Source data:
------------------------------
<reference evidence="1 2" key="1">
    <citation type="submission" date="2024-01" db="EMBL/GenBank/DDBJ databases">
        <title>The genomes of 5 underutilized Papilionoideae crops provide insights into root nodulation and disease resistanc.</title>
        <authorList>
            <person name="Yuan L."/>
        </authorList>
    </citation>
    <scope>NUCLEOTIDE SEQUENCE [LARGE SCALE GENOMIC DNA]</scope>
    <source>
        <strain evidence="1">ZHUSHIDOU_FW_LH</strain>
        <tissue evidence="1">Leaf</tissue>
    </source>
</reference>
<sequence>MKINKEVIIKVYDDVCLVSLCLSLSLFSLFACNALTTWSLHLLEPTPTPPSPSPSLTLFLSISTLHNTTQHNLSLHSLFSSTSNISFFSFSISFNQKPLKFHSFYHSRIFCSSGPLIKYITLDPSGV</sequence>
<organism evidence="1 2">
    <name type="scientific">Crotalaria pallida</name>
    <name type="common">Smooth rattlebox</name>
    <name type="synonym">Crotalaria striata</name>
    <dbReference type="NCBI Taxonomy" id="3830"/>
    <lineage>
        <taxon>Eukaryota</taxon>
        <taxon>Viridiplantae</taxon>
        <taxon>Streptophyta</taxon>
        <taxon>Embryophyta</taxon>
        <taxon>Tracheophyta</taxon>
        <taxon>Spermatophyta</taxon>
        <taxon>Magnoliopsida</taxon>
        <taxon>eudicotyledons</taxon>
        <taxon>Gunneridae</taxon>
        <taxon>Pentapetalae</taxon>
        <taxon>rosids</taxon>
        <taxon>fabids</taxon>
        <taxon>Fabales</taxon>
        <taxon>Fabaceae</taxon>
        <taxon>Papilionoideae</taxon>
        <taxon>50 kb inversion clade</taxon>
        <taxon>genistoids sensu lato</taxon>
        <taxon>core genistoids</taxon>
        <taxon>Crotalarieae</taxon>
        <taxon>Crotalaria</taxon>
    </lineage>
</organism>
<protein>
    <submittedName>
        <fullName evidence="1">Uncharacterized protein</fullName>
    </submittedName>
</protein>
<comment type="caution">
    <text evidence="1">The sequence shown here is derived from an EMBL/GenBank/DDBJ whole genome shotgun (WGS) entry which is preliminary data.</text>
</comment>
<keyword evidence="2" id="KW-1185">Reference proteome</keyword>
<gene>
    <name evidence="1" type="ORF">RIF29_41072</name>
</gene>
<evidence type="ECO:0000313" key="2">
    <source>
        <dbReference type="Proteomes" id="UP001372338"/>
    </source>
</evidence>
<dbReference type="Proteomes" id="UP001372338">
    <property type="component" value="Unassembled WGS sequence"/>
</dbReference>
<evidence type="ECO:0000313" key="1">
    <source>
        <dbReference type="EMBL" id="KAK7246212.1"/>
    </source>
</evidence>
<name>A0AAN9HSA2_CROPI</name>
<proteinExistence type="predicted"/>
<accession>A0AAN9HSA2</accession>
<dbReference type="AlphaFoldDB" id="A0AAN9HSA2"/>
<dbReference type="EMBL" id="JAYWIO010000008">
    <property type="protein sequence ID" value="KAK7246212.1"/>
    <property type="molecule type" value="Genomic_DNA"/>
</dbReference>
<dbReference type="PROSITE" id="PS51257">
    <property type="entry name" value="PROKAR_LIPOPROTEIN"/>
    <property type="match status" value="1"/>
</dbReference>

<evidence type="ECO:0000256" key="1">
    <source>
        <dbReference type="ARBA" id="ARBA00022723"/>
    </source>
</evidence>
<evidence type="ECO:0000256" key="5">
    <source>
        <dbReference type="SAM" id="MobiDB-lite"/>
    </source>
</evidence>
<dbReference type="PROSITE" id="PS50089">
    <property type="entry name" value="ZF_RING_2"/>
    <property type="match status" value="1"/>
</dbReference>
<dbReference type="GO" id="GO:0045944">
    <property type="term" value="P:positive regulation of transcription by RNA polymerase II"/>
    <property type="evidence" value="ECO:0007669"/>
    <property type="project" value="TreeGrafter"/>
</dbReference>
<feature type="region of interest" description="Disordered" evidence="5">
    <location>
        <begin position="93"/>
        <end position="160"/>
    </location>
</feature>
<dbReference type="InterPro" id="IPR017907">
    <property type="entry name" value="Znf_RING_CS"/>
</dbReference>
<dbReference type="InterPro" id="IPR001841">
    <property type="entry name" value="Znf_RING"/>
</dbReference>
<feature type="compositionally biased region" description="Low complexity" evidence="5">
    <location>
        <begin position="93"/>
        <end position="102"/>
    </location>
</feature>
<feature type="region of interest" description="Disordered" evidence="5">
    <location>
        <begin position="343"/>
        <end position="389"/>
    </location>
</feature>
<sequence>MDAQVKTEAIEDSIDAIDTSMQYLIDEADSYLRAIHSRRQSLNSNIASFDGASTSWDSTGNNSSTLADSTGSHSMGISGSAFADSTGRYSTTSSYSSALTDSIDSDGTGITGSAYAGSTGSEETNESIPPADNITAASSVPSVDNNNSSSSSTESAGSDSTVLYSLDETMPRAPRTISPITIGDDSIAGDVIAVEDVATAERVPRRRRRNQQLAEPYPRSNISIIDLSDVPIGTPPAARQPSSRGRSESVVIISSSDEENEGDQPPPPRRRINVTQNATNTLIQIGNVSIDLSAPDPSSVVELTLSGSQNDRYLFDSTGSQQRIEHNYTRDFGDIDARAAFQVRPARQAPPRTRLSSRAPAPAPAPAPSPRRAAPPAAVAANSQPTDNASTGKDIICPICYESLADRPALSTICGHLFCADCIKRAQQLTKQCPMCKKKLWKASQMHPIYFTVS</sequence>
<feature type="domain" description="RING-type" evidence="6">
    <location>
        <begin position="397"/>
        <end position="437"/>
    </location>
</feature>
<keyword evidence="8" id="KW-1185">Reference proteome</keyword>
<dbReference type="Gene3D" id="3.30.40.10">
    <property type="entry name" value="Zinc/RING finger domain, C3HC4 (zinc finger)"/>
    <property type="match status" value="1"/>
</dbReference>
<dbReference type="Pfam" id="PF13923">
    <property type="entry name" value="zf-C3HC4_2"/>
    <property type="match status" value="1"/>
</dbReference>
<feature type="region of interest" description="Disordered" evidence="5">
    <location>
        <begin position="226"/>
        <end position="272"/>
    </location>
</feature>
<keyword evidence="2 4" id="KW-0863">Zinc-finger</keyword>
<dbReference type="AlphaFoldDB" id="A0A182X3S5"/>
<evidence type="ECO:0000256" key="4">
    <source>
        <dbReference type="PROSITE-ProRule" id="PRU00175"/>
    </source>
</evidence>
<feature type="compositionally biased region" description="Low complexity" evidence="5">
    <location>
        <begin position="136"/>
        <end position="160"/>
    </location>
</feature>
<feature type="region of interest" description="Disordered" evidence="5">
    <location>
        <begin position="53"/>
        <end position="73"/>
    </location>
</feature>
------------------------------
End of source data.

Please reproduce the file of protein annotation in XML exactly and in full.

<reference evidence="1 2" key="1">
    <citation type="submission" date="2024-01" db="EMBL/GenBank/DDBJ databases">
        <title>The genomes of 5 underutilized Papilionoideae crops provide insights into root nodulation and disease resistanc.</title>
        <authorList>
            <person name="Yuan L."/>
        </authorList>
    </citation>
    <scope>NUCLEOTIDE SEQUENCE [LARGE SCALE GENOMIC DNA]</scope>
    <source>
        <strain evidence="1">ZHUSHIDOU_FW_LH</strain>
        <tissue evidence="1">Leaf</tissue>
    </source>
</reference>
<sequence>MKINKEVIIKVYDDVCLVSLCLSLSLFSLFACNALTTWSLHLLEPTPTPPSPSPSLTLFLSISTLHNTTQHNLSLHSLFSSTSNISFFSFSISFNQKPLKFHSFYHSRIFCSSGPLIKYITLDPSGV</sequence>
<organism evidence="1 2">
    <name type="scientific">Crotalaria pallida</name>
    <name type="common">Smooth rattlebox</name>
    <name type="synonym">Crotalaria striata</name>
    <dbReference type="NCBI Taxonomy" id="3830"/>
    <lineage>
        <taxon>Eukaryota</taxon>
        <taxon>Viridiplantae</taxon>
        <taxon>Streptophyta</taxon>
        <taxon>Embryophyta</taxon>
        <taxon>Tracheophyta</taxon>
        <taxon>Spermatophyta</taxon>
        <taxon>Magnoliopsida</taxon>
        <taxon>eudicotyledons</taxon>
        <taxon>Gunneridae</taxon>
        <taxon>Pentapetalae</taxon>
        <taxon>rosids</taxon>
        <taxon>fabids</taxon>
        <taxon>Fabales</taxon>
        <taxon>Fabaceae</taxon>
        <taxon>Papilionoideae</taxon>
        <taxon>50 kb inversion clade</taxon>
        <taxon>genistoids sensu lato</taxon>
        <taxon>core genistoids</taxon>
        <taxon>Crotalarieae</taxon>
        <taxon>Crotalaria</taxon>
    </lineage>
</organism>
<protein>
    <submittedName>
        <fullName evidence="1">Uncharacterized protein</fullName>
    </submittedName>
</protein>
<comment type="caution">
    <text evidence="1">The sequence shown here is derived from an EMBL/GenBank/DDBJ whole genome shotgun (WGS) entry which is preliminary data.</text>
</comment>
<keyword evidence="2" id="KW-1185">Reference proteome</keyword>
<gene>
    <name evidence="1" type="ORF">RIF29_41072</name>
</gene>
<evidence type="ECO:0000313" key="2">
    <source>
        <dbReference type="Proteomes" id="UP001372338"/>
    </source>
</evidence>
<dbReference type="Proteomes" id="UP001372338">
    <property type="component" value="Unassembled WGS sequence"/>
</dbReference>
<evidence type="ECO:0000313" key="1">
    <source>
        <dbReference type="EMBL" id="KAK7246212.1"/>
    </source>
</evidence>
<name>A0AAN9HSA2_CROPI</name>
<proteinExistence type="predicted"/>
<accession>A0AAN9HSA2</accession>
<dbReference type="AlphaFoldDB" id="A0AAN9HSA2"/>
<dbReference type="EMBL" id="JAYWIO010000008">
    <property type="protein sequence ID" value="KAK7246212.1"/>
    <property type="molecule type" value="Genomic_DNA"/>
</dbReference>
<dbReference type="PROSITE" id="PS51257">
    <property type="entry name" value="PROKAR_LIPOPROTEIN"/>
    <property type="match status" value="1"/>
</dbReference>

<evidence type="ECO:0000256" key="1">
    <source>
        <dbReference type="ARBA" id="ARBA00022723"/>
    </source>
</evidence>
<evidence type="ECO:0000256" key="5">
    <source>
        <dbReference type="SAM" id="MobiDB-lite"/>
    </source>
</evidence>
<dbReference type="PROSITE" id="PS50089">
    <property type="entry name" value="ZF_RING_2"/>
    <property type="match status" value="1"/>
</dbReference>
<dbReference type="GO" id="GO:0045944">
    <property type="term" value="P:positive regulation of transcription by RNA polymerase II"/>
    <property type="evidence" value="ECO:0007669"/>
    <property type="project" value="TreeGrafter"/>
</dbReference>
<feature type="region of interest" description="Disordered" evidence="5">
    <location>
        <begin position="93"/>
        <end position="160"/>
    </location>
</feature>
<dbReference type="InterPro" id="IPR017907">
    <property type="entry name" value="Znf_RING_CS"/>
</dbReference>
<dbReference type="InterPro" id="IPR001841">
    <property type="entry name" value="Znf_RING"/>
</dbReference>
<feature type="compositionally biased region" description="Low complexity" evidence="5">
    <location>
        <begin position="93"/>
        <end position="102"/>
    </location>
</feature>
<feature type="region of interest" description="Disordered" evidence="5">
    <location>
        <begin position="343"/>
        <end position="389"/>
    </location>
</feature>
<sequence>MDAQVKTEAIEDSIDAIDTSMQYLIDEADSYLRAIHSRRQSLNSNIASFDGASTSWDSTGNNSSTLADSTGSHSMGISGSAFADSTGRYSTTSSYSSALTDSIDSDGTGITGSAYAGSTGSEETNESIPPADNITAASSVPSVDNNNSSSSSTESAGSDSTVLYSLDETMPRAPRTISPITIGDDSIAGDVIAVEDVATAERVPRRRRRNQQLAEPYPRSNISIIDLSDVPIGTPPAARQPSSRGRSESVVIISSSDEENEGDQPPPPRRRINVTQNATNTLIQIGNVSIDLSAPDPSSVVELTLSGSQNDRYLFDSTGSQQRIEHNYTRDFGDIDARAAFQVRPARQAPPRTRLSSRAPAPAPAPAPSPRRAAPPAAVAANSQPTDNASTGKDIICPICYESLADRPALSTICGHLFCADCIKRAQQLTKQCPMCKKKLWKASQMHPIYFTVS</sequence>
<feature type="domain" description="RING-type" evidence="6">
    <location>
        <begin position="397"/>
        <end position="437"/>
    </location>
</feature>
<keyword evidence="8" id="KW-1185">Reference proteome</keyword>
<dbReference type="Gene3D" id="3.30.40.10">
    <property type="entry name" value="Zinc/RING finger domain, C3HC4 (zinc finger)"/>
    <property type="match status" value="1"/>
</dbReference>
<dbReference type="Pfam" id="PF13923">
    <property type="entry name" value="zf-C3HC4_2"/>
    <property type="match status" value="1"/>
</dbReference>
<feature type="region of interest" description="Disordered" evidence="5">
    <location>
        <begin position="226"/>
        <end position="272"/>
    </location>
</feature>
<keyword evidence="2 4" id="KW-0863">Zinc-finger</keyword>
<dbReference type="AlphaFoldDB" id="A0A182X3S5"/>
<evidence type="ECO:0000256" key="4">
    <source>
        <dbReference type="PROSITE-ProRule" id="PRU00175"/>
    </source>
</evidence>
<feature type="compositionally biased region" description="Low complexity" evidence="5">
    <location>
        <begin position="136"/>
        <end position="160"/>
    </location>
</feature>
<feature type="region of interest" description="Disordered" evidence="5">
    <location>
        <begin position="53"/>
        <end position="73"/>
    </location>
</feature>